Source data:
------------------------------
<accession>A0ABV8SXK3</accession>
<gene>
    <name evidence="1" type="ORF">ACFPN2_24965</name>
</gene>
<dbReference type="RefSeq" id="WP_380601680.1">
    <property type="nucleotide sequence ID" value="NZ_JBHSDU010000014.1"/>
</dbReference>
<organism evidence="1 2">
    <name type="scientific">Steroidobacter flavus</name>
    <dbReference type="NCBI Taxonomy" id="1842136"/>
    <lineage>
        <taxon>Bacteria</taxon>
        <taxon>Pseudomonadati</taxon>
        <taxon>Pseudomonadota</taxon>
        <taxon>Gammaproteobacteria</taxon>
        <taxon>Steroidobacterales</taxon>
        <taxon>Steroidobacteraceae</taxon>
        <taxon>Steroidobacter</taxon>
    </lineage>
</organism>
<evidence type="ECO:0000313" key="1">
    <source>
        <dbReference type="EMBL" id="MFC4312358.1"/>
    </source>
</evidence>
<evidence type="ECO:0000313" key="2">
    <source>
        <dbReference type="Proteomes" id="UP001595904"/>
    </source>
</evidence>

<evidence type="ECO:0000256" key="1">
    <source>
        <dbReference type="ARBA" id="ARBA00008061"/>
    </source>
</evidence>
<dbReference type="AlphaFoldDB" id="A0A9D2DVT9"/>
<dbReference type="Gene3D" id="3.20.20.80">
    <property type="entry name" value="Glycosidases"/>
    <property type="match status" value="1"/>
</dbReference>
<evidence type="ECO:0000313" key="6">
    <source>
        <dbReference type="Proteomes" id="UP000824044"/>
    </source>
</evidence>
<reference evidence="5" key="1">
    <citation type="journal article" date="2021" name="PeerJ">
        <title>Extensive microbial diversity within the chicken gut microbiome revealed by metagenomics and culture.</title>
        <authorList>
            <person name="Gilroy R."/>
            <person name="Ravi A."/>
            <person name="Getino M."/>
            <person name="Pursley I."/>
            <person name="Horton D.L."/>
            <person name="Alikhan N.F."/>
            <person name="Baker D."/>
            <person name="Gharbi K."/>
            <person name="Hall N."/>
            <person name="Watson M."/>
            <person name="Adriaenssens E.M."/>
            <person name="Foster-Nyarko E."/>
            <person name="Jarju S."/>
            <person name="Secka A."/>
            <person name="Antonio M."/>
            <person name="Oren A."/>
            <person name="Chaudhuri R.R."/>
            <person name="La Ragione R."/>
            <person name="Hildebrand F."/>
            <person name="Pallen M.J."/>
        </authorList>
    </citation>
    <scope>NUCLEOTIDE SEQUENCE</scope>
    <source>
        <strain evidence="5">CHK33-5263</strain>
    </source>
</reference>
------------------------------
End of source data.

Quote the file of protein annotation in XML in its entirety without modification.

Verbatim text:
<accession>A0ABV8SXK3</accession>
<gene>
    <name evidence="1" type="ORF">ACFPN2_24965</name>
</gene>
<dbReference type="RefSeq" id="WP_380601680.1">
    <property type="nucleotide sequence ID" value="NZ_JBHSDU010000014.1"/>
</dbReference>
<organism evidence="1 2">
    <name type="scientific">Steroidobacter flavus</name>
    <dbReference type="NCBI Taxonomy" id="1842136"/>
    <lineage>
        <taxon>Bacteria</taxon>
        <taxon>Pseudomonadati</taxon>
        <taxon>Pseudomonadota</taxon>
        <taxon>Gammaproteobacteria</taxon>
        <taxon>Steroidobacterales</taxon>
        <taxon>Steroidobacteraceae</taxon>
        <taxon>Steroidobacter</taxon>
    </lineage>
</organism>
<evidence type="ECO:0000313" key="1">
    <source>
        <dbReference type="EMBL" id="MFC4312358.1"/>
    </source>
</evidence>
<evidence type="ECO:0000313" key="2">
    <source>
        <dbReference type="Proteomes" id="UP001595904"/>
    </source>
</evidence>

<evidence type="ECO:0000256" key="1">
    <source>
        <dbReference type="ARBA" id="ARBA00008061"/>
    </source>
</evidence>
<dbReference type="AlphaFoldDB" id="A0A9D2DVT9"/>
<dbReference type="Gene3D" id="3.20.20.80">
    <property type="entry name" value="Glycosidases"/>
    <property type="match status" value="1"/>
</dbReference>
<evidence type="ECO:0000313" key="6">
    <source>
        <dbReference type="Proteomes" id="UP000824044"/>
    </source>
</evidence>
<reference evidence="5" key="1">
    <citation type="journal article" date="2021" name="PeerJ">
        <title>Extensive microbial diversity within the chicken gut microbiome revealed by metagenomics and culture.</title>
        <authorList>
            <person name="Gilroy R."/>
            <person name="Ravi A."/>
            <person name="Getino M."/>
            <person name="Pursley I."/>
            <person name="Horton D.L."/>
            <person name="Alikhan N.F."/>
            <person name="Baker D."/>
            <person name="Gharbi K."/>
            <person name="Hall N."/>
            <person name="Watson M."/>
            <person name="Adriaenssens E.M."/>
            <person name="Foster-Nyarko E."/>
            <person name="Jarju S."/>
            <person name="Secka A."/>
            <person name="Antonio M."/>
            <person name="Oren A."/>
            <person name="Chaudhuri R.R."/>
            <person name="La Ragione R."/>
            <person name="Hildebrand F."/>
            <person name="Pallen M.J."/>
        </authorList>
    </citation>
    <scope>NUCLEOTIDE SEQUENCE</scope>
    <source>
        <strain evidence="5">CHK33-5263</strain>
    </source>
</reference>